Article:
National Health Services administrators have decided to order a massive 40 percent increase in bariatric surgeries for fat people in Yorkshire, the Yorkshire Post reported today. Government efforts to prevent obesity have had little impact, said the paper, leading to increasing calls for bariatric surgery.

While it is widely reported that some 71 percent of men in Yorkshire were overweight or obese in 2007 and 62 percent of women, wrote health correspondent Mike Waites, in actuality, the “levels of morbid obesity are below the national average with only one percent of men assessed as 'grossly overweight' and less than one percent of women.”

As he reported, the number of bariatric surgeries in England has risen ten-fold since 2001, when only 300 operations were performed. He went on to report, however, that the government health services has never evaluated the effectiveness of the surgery, including how much weight patients usually lose. The NHS hopes to set up standards that will enable such evaluations “to be carried out for the first time.” What other elective surgery receives government funding, let alone is mandated, with no evidence that it is safe and effective, and improves health?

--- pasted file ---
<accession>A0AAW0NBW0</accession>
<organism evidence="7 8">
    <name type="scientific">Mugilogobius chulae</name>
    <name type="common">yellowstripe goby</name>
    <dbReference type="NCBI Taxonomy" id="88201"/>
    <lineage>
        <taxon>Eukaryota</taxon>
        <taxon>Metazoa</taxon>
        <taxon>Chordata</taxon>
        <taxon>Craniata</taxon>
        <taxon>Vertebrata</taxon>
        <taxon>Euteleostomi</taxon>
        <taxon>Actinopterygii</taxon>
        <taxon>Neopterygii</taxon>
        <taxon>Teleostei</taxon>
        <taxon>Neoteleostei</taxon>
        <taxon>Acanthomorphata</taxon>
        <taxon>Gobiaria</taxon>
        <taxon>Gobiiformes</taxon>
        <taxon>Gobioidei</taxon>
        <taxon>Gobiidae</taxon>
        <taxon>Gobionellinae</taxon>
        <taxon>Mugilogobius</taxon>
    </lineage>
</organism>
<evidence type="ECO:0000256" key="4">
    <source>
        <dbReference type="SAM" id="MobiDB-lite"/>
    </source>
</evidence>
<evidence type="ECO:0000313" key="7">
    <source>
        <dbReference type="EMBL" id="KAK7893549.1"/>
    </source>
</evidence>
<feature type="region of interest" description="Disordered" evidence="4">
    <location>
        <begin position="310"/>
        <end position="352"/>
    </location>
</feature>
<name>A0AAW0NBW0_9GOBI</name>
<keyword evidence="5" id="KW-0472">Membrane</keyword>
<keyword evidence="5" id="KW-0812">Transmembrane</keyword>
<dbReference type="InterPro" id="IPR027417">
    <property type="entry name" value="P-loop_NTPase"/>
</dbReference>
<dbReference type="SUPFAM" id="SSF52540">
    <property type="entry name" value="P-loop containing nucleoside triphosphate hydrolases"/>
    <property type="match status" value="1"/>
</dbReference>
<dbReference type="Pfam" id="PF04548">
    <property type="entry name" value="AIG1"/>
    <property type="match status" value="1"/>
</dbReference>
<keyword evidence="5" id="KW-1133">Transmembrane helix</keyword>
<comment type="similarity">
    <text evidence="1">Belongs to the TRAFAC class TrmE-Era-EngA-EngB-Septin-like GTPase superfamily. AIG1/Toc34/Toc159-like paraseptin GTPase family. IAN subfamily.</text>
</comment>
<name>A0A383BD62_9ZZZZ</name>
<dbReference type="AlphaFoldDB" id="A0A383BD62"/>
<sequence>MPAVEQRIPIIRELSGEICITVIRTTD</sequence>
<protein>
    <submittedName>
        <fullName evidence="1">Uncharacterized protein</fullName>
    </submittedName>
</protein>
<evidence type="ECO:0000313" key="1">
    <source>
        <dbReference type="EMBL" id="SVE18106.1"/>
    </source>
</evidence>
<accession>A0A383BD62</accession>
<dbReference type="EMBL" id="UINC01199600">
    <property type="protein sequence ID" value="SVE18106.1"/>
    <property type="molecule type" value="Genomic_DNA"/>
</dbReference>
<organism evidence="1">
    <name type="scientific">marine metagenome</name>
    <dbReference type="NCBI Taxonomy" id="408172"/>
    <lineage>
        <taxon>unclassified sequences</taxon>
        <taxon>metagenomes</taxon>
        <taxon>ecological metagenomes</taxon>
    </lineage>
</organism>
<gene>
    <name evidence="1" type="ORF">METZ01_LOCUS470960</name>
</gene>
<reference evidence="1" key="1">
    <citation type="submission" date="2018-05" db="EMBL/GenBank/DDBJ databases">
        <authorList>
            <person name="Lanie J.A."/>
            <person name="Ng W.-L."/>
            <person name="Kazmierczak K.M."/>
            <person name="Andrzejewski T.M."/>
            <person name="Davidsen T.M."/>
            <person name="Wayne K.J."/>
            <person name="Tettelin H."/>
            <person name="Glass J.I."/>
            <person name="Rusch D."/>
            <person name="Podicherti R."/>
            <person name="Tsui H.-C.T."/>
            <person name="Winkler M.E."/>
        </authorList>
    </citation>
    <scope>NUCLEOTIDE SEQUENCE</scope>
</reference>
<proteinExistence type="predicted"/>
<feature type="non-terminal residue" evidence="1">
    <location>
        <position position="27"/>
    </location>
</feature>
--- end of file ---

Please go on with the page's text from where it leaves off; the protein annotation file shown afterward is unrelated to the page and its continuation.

How many consumers in the UK know that the Royal College of Surgeons in England, in partnership with the Surgical Specialist Associations, has embarked on what it calls a “National Surgical Fellowship Scheme?” In Hull and East Yorkshire NHS Trust and other NHS Trusts, the NHS has funded specialist training fellowships in upper gastrointestinal and laparoscopic surgery for consultants to now learn bariatric surgery (lap Bypass, lap sleeve gastrectomy and bands). Commencement was this past August.

Mr. Waites completed the disconnect by noting that government efforts to prevent obesity, by addressing popularly-believed diet and exercise causes, have proven to have little impact. So, a massive government programme is being launched in 2009 to target diet and exercise.